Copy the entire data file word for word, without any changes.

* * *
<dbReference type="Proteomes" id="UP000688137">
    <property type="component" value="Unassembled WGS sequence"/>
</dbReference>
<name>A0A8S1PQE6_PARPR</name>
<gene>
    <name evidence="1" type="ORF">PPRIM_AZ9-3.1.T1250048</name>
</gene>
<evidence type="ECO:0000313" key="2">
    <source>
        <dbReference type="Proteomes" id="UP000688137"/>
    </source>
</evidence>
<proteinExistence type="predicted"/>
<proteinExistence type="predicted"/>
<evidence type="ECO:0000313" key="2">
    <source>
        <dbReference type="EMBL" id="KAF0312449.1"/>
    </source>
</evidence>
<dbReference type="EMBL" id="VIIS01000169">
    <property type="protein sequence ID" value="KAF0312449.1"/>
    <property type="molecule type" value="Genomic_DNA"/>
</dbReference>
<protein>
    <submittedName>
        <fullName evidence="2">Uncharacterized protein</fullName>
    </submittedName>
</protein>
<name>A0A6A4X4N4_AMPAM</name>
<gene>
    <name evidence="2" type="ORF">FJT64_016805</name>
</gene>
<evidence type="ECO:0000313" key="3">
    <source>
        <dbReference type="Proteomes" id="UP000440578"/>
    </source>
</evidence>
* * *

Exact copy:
<dbReference type="Proteomes" id="UP000688137">
    <property type="component" value="Unassembled WGS sequence"/>
</dbReference>
<name>A0A8S1PQE6_PARPR</name>
<gene>
    <name evidence="1" type="ORF">PPRIM_AZ9-3.1.T1250048</name>
</gene>
<evidence type="ECO:0000313" key="2">
    <source>
        <dbReference type="Proteomes" id="UP000688137"/>
    </source>
</evidence>
<proteinExistence type="predicted"/>
<proteinExistence type="predicted"/>
<evidence type="ECO:0000313" key="2">
    <source>
        <dbReference type="EMBL" id="KAF0312449.1"/>
    </source>
</evidence>
<dbReference type="EMBL" id="VIIS01000169">
    <property type="protein sequence ID" value="KAF0312449.1"/>
    <property type="molecule type" value="Genomic_DNA"/>
</dbReference>
<protein>
    <submittedName>
        <fullName evidence="2">Uncharacterized protein</fullName>
    </submittedName>
</protein>
<name>A0A6A4X4N4_AMPAM</name>
<gene>
    <name evidence="2" type="ORF">FJT64_016805</name>
</gene>
<evidence type="ECO:0000313" key="3">
    <source>
        <dbReference type="Proteomes" id="UP000440578"/>
    </source>
</evidence>